|BMI: body mass index. HBV: hepatitis B virus. HCV: hepatitis C virus.|
2.2. Blood Sampling and Measurement of Acylated and Desacyl Ghrelin, Leptin, and Cytokines
Blood samples were obtained before breakfast after an overnight fast before therapy and at day 1, day 7, and day 14 after chemotherapy. The plasma samples were promptly centrifuged at 4°C, and the supernatants were acidified with 1 mol/L HCl (1/10 volume). The ghrelin level was determined using the Active Ghrelin or Desacyl Ghrelin Enzyme-Linked Immunoassay Kit (Mitsubishi Kagaku Iatron, Inc., Tokyo, Japan). Leptin in serum were measured by radioimmune assays. Cytokines in peripheral blood were measured by the Bio-Plex Suspension Array System (Bio-Rad Laboratories, Hercules, CA, USA). Cytokines were as follows: interleukin-1β, -1Ra, -2, -4, -5, -6, -7, -8, -10, -12, -13, granulocyte macrophage colony-stimulating factor (GM-CSF), interferon γ, tumor necrosis factor alpha (TNF-α), granulocyte colony-stimulating factor (G-CSF), monocyte chemotactic protein-1 (MCP-1), and macrophage inflammatory protein-1 beta (MIP-1β).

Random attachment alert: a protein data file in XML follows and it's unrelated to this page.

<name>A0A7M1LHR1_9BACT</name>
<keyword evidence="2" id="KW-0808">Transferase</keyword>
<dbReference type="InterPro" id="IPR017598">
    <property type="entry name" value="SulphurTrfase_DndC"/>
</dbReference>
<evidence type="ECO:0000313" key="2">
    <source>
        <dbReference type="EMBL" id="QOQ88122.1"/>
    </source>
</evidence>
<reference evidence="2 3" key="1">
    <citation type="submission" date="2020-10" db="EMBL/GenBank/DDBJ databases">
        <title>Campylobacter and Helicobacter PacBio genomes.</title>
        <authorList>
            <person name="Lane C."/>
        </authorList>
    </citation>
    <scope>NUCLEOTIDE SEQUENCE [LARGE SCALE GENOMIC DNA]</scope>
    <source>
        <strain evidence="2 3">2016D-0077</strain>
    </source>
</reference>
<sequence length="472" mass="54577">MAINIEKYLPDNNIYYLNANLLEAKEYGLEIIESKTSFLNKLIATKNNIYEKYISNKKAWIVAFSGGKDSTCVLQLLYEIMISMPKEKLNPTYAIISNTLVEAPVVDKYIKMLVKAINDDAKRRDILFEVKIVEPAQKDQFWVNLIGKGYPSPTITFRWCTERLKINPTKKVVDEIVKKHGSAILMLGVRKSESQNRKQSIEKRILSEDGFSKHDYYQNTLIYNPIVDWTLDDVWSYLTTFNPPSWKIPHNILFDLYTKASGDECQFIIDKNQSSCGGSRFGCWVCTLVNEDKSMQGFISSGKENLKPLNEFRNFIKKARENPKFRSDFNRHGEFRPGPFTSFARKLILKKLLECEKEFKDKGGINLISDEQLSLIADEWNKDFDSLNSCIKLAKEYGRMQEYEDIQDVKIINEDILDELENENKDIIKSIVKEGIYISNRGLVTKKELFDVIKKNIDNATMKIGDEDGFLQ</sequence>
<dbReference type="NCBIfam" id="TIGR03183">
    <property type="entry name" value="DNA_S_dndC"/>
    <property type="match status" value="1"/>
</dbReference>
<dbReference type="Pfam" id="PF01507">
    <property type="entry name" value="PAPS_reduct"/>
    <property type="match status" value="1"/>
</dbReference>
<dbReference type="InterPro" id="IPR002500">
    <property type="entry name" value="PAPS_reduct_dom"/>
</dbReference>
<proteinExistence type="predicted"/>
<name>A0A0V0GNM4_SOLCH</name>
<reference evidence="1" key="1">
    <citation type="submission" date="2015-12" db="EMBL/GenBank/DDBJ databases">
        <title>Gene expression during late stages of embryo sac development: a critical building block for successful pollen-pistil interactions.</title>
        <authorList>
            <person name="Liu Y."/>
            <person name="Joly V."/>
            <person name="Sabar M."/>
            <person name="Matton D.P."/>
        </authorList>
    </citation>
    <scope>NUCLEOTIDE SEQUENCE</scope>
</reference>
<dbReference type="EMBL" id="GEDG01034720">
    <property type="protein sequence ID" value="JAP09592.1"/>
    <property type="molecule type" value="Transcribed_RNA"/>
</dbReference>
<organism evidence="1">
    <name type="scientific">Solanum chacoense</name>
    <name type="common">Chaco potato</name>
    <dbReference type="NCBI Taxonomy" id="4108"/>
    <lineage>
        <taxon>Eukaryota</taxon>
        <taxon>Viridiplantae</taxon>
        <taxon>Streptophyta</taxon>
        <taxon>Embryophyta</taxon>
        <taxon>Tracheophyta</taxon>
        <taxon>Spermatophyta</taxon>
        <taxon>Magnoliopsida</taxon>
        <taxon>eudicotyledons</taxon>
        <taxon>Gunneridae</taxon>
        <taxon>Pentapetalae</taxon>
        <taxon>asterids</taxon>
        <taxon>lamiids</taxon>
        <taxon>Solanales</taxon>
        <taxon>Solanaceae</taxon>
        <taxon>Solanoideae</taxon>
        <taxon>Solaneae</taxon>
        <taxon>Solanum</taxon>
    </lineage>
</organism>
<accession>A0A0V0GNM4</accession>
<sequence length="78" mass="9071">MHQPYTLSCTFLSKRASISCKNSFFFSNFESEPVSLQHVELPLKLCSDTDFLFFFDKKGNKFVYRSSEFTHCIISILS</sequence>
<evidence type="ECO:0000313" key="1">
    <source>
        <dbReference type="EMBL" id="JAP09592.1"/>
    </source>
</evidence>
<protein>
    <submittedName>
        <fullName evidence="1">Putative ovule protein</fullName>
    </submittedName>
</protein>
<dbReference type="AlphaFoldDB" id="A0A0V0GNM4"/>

2.3. Outcome Measures
Appetite profile was measured using a 100 mm visual analog scale (VAS). Food intake was scored calculated using eleven stages from 0 to 10 by nurses (0 = no intake, 10 = full intake). Adverse events were evaluated by the toxicity grading criteria of Common Terminology Criteria for Adverse Event (CTCAE), version 3.0.
2.4. Statistical Analysis
The baseline data are presented as mean ± SD. Wilcoxon signed rank test and Spearman product moment correlation coefficient analysis were used for statistical analyses as appropriate with the statistical program SPSS version 20 (SPSS Inc., Chicago, IL, USA); a value of less than 0.05 was considered statistically significant.
3.1. Changes in Food Intake and Appetite after Chemotherapy